Monday, October 22, 2012

The Story Continues: MiniFlame

Early July 2012, a smaller Flame module was discovered. This module had many similarities with Flame, so at the beginning it was believed that it might simply be an earlier version or the Flame malware. Few months later, it was found that not only there exists a connection between this malware and Flame, but also came across examples of this module being used concurrently with Gauss and being controlled by the Gauss main module.
Unlike Flame, which is designed for "massive spy operations," miniFlame is "a high precision, surgical attack tool,"
Researchers found that MiniFlame was something of super stealth assassin compared to the other programs. Whereas Flame, Duqu and Gauss had large missions to infiltrate multiple computers in countries like Iran, Syria and Lebanon, MiniFlame targeted just a few select victims in what Kaspersky calls “highly targeted attacks.” Kaspersky reported that MiniFlame, while rare compared to the more well-known malware packages, was more likely to show up in a variety of countries, including a computer located at the Francois Rabelais University in Tours, France.
Kaspersky Lab data indicates the total number of infections worldwide is just 50 to 60, including computers in Lebanon, France, the United States, Iran and Lithuania. "Most likely it is a targeted cyber weapon used in what can be defined as the second wave of a cyber attack."

Kaspersky determined that one machine in Lebanon is the lucky recipient of every nasty cyber weapon in the family:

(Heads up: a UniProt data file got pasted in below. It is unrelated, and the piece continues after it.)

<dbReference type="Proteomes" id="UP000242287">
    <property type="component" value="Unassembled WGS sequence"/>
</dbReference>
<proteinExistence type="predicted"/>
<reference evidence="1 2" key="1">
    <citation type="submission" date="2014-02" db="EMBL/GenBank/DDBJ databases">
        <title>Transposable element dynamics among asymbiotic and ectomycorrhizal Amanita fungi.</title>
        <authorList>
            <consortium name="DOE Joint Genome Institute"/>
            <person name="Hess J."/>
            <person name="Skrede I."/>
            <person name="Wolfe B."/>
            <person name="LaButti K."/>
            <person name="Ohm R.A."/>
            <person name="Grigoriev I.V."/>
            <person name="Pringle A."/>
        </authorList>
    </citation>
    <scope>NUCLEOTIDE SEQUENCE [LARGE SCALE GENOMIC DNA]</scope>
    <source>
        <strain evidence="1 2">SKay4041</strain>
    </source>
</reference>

There is one machine in Lebanon – what senior Kaspersky researcher Roel Schouwenberg calls “the mother of all infections” – which has Flame, Gauss, and miniFlame/SPE on it. “It is like everybody wanted to infect that specific victim in Lebanon for some reason,” he says.
Th Russian antivirus company believes that there are two more malware packages still in the wild, currently code-named only SP and IP. They may function much like the previously known malicious programs, churning through the guts of target computers for sensitive data to send home to their controllers before they execute the final trick in their arsenal, deleting themselves and vanishing from the infected system as if they’d never been there at all.

MiniFlame operates "as a backdoor designed for data theft and direct access to infected systems," which said development of the malware might have started as early as 2007 and continued until the end of 2011, with several variations.

Finally:  to protect yourself
1- Make sure that your anti virus definitions are up to date. 
(I assume that you already use an antivirus.)
2- Continuously monitor all the PCs you use for the Trojan "win32.Gauss" 
3- Refrain from Using the Option "Save Password" that stores your credentials within web browsers.
4- Keep your Operating System Up to date. 
5- Change your Password using a trusted clean, in case you doubt that your PC is or was compromised by Gauss or any other Virus.
6- Exercise cautious when using external storage devices (CDs, USBs), in order to limit the propagation of the Gauss or any other infection.
More info on

No comments:

Post a Comment